N600bn debt profile sparks off fresh agitation in Delta
The over N600 billion debt profile of the Delta State government is causing disquiet among the populace. It was gathered that the debt profile has been described as unfortunate and misplaced priority on the part of its leadership amid calls for a thorough investigation.
Although, this intimidating debt profile was not incurred by the present administration led by Dr. Ifeanyi Okowa, it was alleged that successive administrations incurred the debt in their bid to ensure development and prompt payment of workers’ salaries in the state
The state governor recently lamented the increasing pipelines vandalization by a group of militants who have been agitating for the rights of Niger Delta region especially as oil producing region.
Expectedly, the governor disclosed that with an inherited debt and other obligations in excess of N600 billion, a workforce estimated at almost 70,000 for which a monthly expenditure of approximately N7 billion is made in the name of salary and a huge overhang of pensioners both in number and in the huge arrears of their legitimate entitlements, the financial profile of the state hitherto portends an unenviable records.
However, the case of the state with regard to its economy, is at the present far less appealing particularly in the face of the inability of the Federal Government and the militant agitators to reach an understanding on the modalities of bringing peace to the Niger Delta region.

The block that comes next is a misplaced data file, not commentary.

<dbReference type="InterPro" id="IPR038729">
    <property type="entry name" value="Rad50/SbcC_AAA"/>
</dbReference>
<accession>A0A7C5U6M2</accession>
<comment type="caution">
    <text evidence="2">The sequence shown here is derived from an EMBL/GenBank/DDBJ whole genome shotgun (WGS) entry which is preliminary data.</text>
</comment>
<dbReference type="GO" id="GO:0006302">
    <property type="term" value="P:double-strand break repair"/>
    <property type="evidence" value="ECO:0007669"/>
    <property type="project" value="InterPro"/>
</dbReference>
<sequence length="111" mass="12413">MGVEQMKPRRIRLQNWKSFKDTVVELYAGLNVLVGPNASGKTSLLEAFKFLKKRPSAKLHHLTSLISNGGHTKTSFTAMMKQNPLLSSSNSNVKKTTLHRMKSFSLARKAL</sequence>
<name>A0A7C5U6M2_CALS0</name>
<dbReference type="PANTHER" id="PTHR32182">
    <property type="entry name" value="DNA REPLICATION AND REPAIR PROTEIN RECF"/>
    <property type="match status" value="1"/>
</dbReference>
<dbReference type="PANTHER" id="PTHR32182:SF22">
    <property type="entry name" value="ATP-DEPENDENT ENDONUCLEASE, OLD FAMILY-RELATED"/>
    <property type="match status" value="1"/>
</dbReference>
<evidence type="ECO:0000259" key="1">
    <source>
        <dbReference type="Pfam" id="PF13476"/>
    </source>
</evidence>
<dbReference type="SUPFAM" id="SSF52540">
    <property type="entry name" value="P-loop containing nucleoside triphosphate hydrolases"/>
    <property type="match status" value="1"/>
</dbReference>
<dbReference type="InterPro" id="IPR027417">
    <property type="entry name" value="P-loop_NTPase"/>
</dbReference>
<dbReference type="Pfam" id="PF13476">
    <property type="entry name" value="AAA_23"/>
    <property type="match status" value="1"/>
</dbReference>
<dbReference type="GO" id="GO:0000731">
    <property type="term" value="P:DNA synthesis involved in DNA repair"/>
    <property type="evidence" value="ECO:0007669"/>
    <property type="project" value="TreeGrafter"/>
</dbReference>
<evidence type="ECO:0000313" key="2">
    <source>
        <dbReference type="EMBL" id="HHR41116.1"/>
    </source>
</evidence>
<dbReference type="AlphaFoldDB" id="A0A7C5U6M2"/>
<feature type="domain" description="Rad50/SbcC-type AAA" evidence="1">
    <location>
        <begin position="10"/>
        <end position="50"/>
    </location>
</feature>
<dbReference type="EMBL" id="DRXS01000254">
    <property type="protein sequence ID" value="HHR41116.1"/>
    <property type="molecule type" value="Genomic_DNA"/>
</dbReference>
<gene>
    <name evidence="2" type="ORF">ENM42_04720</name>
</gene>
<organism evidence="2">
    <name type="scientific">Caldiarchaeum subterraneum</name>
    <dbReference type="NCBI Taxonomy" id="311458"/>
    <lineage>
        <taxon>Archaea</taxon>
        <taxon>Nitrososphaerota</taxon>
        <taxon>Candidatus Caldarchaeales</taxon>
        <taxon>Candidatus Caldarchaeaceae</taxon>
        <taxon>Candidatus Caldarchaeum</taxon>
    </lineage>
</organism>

In his reaction to the debt profile, the state Commissioner for Information, Patrick Ukah said the debt profile inhibited fast infrastructural development as is serviced monthly with N2 billion, thereby reducing from the poor revenue allocation from the Federal Government.
He said: “In spite of the poor allocation from the federal allocation, Delta State’s internally generated revenue is currently between three and four billion Naira. Governor Okowa with these challenges has done considerably well with infrastructure development within the space of less than two years, but our major regrets are the continued pipeline vandalization and the absence of major oil companies, hence we are appealing to the Niger Delta militants to embrace the Federal Government-initiated dialogue so that our economy can bounce back for developmental strides.”